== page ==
Reply to two of your classmates with strategies, suggestions, or answers to the questions/ concerns they posted in the initial post, utilizing material from the course as well as experience.
Please refer to the Grading Rubric for details on how this activity will be graded. The grading for the number of reply posts is based on individual Discussion Board instructions. If the rubric indicates a different number for reply posts, you will not be graded down, as long as you have followed the reply post instructions.
For this assignment to be considered complete, you must identify at least one concern or question regarding each of the following: the job search process, interviewing, and negotiation. You must post at least four questions/ concerns by Day 3. You must reply to at least two classmates and answer at least one of their questions no later than Day 7.
Response 1 To Lauren
Several concerns come to mind when I consider the process of securing a job after graduating. Regarding the job search process, I wonder which jobs we should be seeking. I have seen many new NPs securing jobs in areas they worked in as an RN, but Massachusetts clearly states an NP must only be working in a specialty in which he/she is trained for (Commonwealth of Massachusetts, 2021). For example, I work with several Cardiac Surgical ICU NPs who specialized in Family Medicine, but worked in cardiac surgery as an RN. Secondly, many open NP positions prefer experienced NPs, but I wonder if having RN experience counts toward this. This would open up more opportunities for the job search. As far as interviewing goes, I wonder if it is possible to talk too much. I tend to ramble when I get nervous, and I need to learn how to combat that. I feel strongly that interviewing is a nerve-racking process with most of us overly concerned about how we present ourselves, often neglecting our own needs. Being a good fit for an organization is as important as feeling that the organization is a good fit for you. This includes feeling comfortable with your peers during the interview process, which should be rather seamless. Negotiating might be my greatest concern. Some NPs are part of a nurseâ€™s union, in which case I do not believe there is any room for negotiation. I continue to worry about whether I will be compensated the way I expect to be as an NP. The longer I work as an RN, the more money I make, and the more I expect to make as an NP. Though, I am not sure if this is realistic. I understand that nurses get to a point in their career when they make less as a new NP than they did as an RN, but I am not sure when that point is. I hope to advance in the company I currently work for, but it is important for me to remember to address these concerns and prioritize my expectations, as we all should.
Commonwealth of Massachusetts. (2021). 244 CMR 4: Board of registration in nursing: Advanced practice registered nursing. Retrieved March 13, 2023, from https://www.mass.gov/doc/244-cmr-4-advanced-practice-registered-nursing/download
Response 2 to Mackenszie
The purpose of this discussion post is to reflect on the provided course material and discuss concerns in regards to the upcoming job search as a new graduate nurse practitioner. When it comes to job search techniques and approaches, I am not particularly overwhelmed. This process has been well laid out and addressed since the middle of my undergraduate years when taking classes at Northeastern that specifically addressed how to search for a desired role as well as effectively interview. However, I am concerned about how employers will view me as a younger candidate who has four years of RN work experience. I fear that I will not be taken as seriously as there is often a negative stigma towards individuals who pursue an advanced nursing career without years upon years of experience. This also raises worry regarding my likely lack of ability to negotiate. With this being said I feel it is essential that in the interview process I focus on asking the employers expectations of me, what kind of patient-load i will take, how long of an orientation I will receive, and whether or not compensation will be based on productivity. It is a known fact that newly graduated nurse practitioners have a lower productivity rate for the first 12 months of work in their new role (Buppert, 2014). Looking further down the road, as mentioned previously, I have concern regarding orientation length. This makes me wonder if a residency program may be a wise choice in my new career. These programs are useful in helping new graduates get their feet underneath them and gain confidence in their abilities as it is noted that new graduates do not struggle with competency but more so with confidence in their abilities (Speight et. al 2019). Finally, a concern of mine when looking into roles as a nurse practitioner is the social support in the practice. One of the most important aspects of development in a new practice setting is social support and teamwork from all of the members of the practice. Novice nurse practitioners are more likely to display job satisfaction and display growth in practice when they are supported by physicians and other advanced practice clinicians (Faraz, 2017). Minimizing a hierarchy in a practice is important as it will allow for growth and will ultimately benefit the practice and patient outcomes.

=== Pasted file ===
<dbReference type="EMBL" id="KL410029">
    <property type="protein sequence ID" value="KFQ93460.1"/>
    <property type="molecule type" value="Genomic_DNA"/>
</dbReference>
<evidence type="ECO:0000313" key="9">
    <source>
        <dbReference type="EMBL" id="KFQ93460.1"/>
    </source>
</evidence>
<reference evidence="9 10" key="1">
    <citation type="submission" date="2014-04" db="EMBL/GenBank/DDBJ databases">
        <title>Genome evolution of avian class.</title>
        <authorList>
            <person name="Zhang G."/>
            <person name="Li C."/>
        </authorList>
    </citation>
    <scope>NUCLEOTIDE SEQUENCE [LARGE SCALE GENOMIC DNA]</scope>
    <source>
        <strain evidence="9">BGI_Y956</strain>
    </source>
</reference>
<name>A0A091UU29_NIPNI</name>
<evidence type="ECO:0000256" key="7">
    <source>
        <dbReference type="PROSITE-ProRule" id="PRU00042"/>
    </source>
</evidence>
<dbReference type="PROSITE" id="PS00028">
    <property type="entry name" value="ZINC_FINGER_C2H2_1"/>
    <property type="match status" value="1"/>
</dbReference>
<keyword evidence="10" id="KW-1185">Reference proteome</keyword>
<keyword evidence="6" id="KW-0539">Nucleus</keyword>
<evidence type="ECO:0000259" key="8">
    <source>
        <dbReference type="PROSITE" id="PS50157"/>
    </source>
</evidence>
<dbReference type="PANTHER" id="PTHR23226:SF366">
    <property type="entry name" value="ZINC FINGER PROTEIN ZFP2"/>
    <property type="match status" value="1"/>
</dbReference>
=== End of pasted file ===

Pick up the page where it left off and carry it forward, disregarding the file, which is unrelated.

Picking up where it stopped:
Buppert, C. (2014). 20 Questions to Ask a Prospective Employer. The Journal for Nurse Practitioners, 10(1), 62-63.Faraz, A. (2017). Novice nurse practitioner workforce transition and turnover intention in primary care. Journal of the American Association of Nurse Practitioners, 29(1), 26-34.Speight, C., Firnhaber, G., Scott, E. S., & Wei, H. (2019, October). Strategies to promote the professional transition of new graduate nurse practitioners: a systematic review. In Nursing forum (Vol. 54, No. 4, pp. 557-564).